Google, Facebook, Yahoo oppose expansion of FBI surveillance powers
Google, Facebook, Yahoo oppose expansion of FBI surveillance powers

Google, Facebook, Yahoo [corporate websites] and various rights groups expressed opposition [letter, PDF] Monday to legislation that extends categories of Internet records that the government can collect without court approval through the National Security Letters [ACLU backgrounder]. These expanded powers would allow the FBI [official website] to get a variety of new information [PCWorld report] such as IP addresses, routing and transmission information, session data, browsing history, e-mail metadata, location information, and log in times and dates. The first piece of legislation opposed is the Intelligence Authorization Act [bill, PDF]. This bill is supposed to expand warrant less government surveillance. The bill would allow any FBI field office to demand e-mail records without a court order. The other piece of legislation is a proposed amendment [amendment, PDF] to the Electronic Communications Privacy Act [DOJ report], which would extend the list of available information the government can seek to include information such as account numbers, login history and bank account information.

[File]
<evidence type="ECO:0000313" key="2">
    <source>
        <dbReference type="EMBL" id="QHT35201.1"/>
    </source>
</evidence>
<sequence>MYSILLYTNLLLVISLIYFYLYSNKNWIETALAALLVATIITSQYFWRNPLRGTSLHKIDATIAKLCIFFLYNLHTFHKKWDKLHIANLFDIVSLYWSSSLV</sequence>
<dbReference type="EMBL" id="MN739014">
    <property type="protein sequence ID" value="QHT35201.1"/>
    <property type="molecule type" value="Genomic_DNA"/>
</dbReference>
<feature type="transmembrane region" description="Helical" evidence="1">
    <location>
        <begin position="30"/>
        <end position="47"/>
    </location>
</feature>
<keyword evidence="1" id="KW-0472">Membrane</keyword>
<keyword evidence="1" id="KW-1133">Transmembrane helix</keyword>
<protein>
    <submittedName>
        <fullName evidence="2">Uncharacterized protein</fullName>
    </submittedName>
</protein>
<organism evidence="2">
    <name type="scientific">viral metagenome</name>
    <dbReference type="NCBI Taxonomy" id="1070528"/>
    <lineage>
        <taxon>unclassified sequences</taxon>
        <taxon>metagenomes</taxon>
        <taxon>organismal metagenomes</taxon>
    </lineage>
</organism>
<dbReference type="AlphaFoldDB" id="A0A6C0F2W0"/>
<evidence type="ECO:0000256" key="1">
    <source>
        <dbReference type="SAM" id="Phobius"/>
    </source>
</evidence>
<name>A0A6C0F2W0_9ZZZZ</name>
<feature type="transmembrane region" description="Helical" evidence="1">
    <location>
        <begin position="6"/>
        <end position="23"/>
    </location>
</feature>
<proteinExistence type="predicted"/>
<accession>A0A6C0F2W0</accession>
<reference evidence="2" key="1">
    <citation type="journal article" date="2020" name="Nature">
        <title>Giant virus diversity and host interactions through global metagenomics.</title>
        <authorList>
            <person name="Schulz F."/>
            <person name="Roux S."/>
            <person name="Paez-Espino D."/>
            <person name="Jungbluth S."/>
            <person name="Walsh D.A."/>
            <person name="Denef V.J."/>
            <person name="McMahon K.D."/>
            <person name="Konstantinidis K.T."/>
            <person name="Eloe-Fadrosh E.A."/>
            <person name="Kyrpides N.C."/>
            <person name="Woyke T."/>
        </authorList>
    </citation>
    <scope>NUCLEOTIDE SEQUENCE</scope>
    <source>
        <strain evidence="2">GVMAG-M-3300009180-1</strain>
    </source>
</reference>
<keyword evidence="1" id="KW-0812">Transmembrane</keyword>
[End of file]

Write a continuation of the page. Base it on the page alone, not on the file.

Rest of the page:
Technology continues to raise important privacy questions. In April Microsoft sued [JURIST report] the Department of Justice regarding the privacy of their customers’ e-mails. Also that month the US Court of Appeals for the Sixth Circuit ruled [JURIST report] that obtaining phone location records without a warrant was not a violation of the Fourth Amendment. Last November the US Supreme Court rejected a case [JURIST report] to determine whether it is necessary to obtain a search warrant when law enforcement requests access to cell phone location data. In October California Governor Jerry Brown signed into law [JURIST report] the California Electronic Communications Act (CECA), a law that many are touting as a substantial step forward for digital privacy and protecting users’ rights. The law, which was approved alongside more than 10 other bills, bars any state’s law enforcement agency or other investigative entity from requesting sensitive metadata from persons or businesses without a warrant. Also in October the European Court of Justice ruled [JURIST report] that EU user data transferred to the US by various technology companies is not sufficiently protected.